UMass, region to get jolt of capital funds

  • The Three County Fairgrounds in Northampton is in line for capital funding from the state to complete infrastructure improvements. GAZETTE FILE PHOTO

Staff Writer
Saturday, February 17, 2018

AMHERST — Almost $500 million in infrastructure improvements at the University of Massachusetts, and smaller projects in the region that include money for improvements to the Smith Vocational and Agricultural High School campus and the Three County Fairgrounds in Northampton, are included in a $3.65 billion bond authorization approved by the Senate this week.

While the Capital Facilities Bond Bill still has to be reconciled with a version passed by the House of Representatives, and there are no guarantees funding included in the bill will be released, Sen. Stanley Rosenberg, D-Amherst, said in a statement issued Jan. 8 that the projects included will benefit students and senior citizens and improve the quality of life for residents.

“I am very much looking forward to seeing all of these projects become a reality, and to seeing how much they bring to our communities,” Rosenberg said.

UMass spokesman Edward Blaguszewski said UMass benefited from the 2008 $2.2 billion higher education bond bill with projects such as the Physical Sciences Building, but there remain widespread needs for updating and modernizing buildings and addressing deferred maintenance.

“At UMass, we are pleased with the Senate and House moving ahead with an authorization for capital repairs and improvements through the state’s capital budget,” Blaguszewski said.

Smith Vocational and Agricultural School could be in line for $3 million.

“The main priority for us would be infrastructure upgrades,” said Superintendent Andrew Linkenhoker.

Specifically, he said there is a need to upgrade the electricity, which is at capacity, for the manufacturing technologies program.

Linkenhoker said the age of buildings and the unique governance, being in the city but enrolling students from many area towns, makes it difficult to figure out who should pay for such projects. Eventually, Smith Vocational may turn to the Massachusetts School Building Authority.

Other needs include improving energy efficiency by installing new windows and boilers, enhancing the locker rooms so students can store modern equipment, and continuing to expand the animal science program. “This would be a great start,” Linkenhoker said.

The Three County Fairgrounds in Northampton could get $800,000 through the bill.

General Manager James Przypek said this would cover about half the costs of two priority projects. The first is a renovation of the historic grandstand, the second would be to overhaul what is known as Barn 10 and make it usable year-round.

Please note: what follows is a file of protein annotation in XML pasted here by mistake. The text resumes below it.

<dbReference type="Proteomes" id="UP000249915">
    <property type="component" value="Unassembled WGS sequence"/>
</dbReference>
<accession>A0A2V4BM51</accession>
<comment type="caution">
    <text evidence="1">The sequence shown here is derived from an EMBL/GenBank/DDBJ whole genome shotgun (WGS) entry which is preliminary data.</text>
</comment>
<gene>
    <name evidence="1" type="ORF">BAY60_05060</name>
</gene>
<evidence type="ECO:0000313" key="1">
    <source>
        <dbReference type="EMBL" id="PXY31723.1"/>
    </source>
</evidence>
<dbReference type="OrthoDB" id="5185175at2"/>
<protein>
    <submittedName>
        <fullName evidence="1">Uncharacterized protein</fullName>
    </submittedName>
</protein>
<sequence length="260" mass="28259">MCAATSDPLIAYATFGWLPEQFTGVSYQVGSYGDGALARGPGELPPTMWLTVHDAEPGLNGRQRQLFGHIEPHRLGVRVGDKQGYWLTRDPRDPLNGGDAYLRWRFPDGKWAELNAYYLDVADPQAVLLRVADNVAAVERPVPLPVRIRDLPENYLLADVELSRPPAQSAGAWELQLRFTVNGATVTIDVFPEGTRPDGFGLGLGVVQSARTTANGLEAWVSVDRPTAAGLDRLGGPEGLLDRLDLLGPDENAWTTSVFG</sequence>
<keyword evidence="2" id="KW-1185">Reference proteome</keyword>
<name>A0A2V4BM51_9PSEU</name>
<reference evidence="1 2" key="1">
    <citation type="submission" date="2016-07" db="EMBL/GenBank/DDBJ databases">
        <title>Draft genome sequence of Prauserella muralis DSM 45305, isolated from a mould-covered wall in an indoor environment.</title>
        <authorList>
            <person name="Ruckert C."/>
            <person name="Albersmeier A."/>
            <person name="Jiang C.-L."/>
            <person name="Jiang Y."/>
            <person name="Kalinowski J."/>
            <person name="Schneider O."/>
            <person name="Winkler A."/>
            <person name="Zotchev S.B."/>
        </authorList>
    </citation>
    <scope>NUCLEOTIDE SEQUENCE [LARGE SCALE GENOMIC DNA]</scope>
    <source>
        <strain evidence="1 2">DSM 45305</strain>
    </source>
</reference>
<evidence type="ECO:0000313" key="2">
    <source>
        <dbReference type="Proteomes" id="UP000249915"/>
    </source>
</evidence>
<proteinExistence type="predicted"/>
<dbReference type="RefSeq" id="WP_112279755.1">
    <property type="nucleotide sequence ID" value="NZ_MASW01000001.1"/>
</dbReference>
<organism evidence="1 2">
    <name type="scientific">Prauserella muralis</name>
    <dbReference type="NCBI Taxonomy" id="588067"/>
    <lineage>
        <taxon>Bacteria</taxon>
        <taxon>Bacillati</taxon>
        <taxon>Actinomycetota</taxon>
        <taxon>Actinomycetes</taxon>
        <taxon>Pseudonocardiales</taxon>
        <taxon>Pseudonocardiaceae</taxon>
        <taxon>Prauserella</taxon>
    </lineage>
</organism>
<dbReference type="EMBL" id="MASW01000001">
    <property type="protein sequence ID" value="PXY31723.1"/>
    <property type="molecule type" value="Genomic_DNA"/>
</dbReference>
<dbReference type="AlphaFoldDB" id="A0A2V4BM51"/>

“It’s great it’s in there,” Przypek said, observing that a loan would be needed to cover about half of the costs.

Sweetser Park in Amherst would get $100,000. Town Manager Paul Bockelman said this would address needs at the Main Street park.

“The senator (Rosenberg) recognizes many needs of the town and we appreciate his ability to make some key priority funds available,” Bockelman said.

A new senior center for South Hadley, a $9 million project to replace its current building, could get $1 million through the bond bill.

Projects in Franklin County also made the bond bill list. These include $30 million for improvements to the Farren Care Center, and $2.6 million for the Turners Falls pedestrian bridge and sewer pump station, both in Montague, and $3.5 million to assist with the long-awaited development of the First National Bank building in Greenfield.

Also on Jan. 8, the Baker-Polito Administration announced a $160 million supplemental spending bill. Included in this is $42.2 million for the operation and maintenance of the 14 sheriffs departments and their facilities, $19.3 million for emergency assistance shelter beds and $7 million for Gold Star family retroactive annuities authorized last year.

There is an additional $25.6 million for Transitional Aid to Families with Dependent Children benefits, which includes funding to support hurricane evacuee families from Puerto Rico and the Virgin Islands, and $2.5 million for a reserve to address other needs of these displaced people, such as assistance for individuals who wish to return home but don’t have the means to do so.

Gov. Charlie Baker highlighted the $1.6 million for clinical family planning services, such as physical exams, contraception and HIV/STD testing, that serve low income and uninsured individuals and families. This state funding would cover federal Title X funds that could expire March 31.

“Our administration fully supports access to women’s health care and family planning services, and is requesting supplemental state funding to support these critical services in the event of an interruption in federal funding,” Baker said.

Massachusetts annually receives $6.4 million in Title X funds, with $1.35 million allocated to the Department of Public Health and the remaining funds allocated to four community-based organizations including Planned Parenthood, ABCD, Health Quarters and Health Imperatives.

Scott Merzbach can be reached at smerzbach@gazettenet.com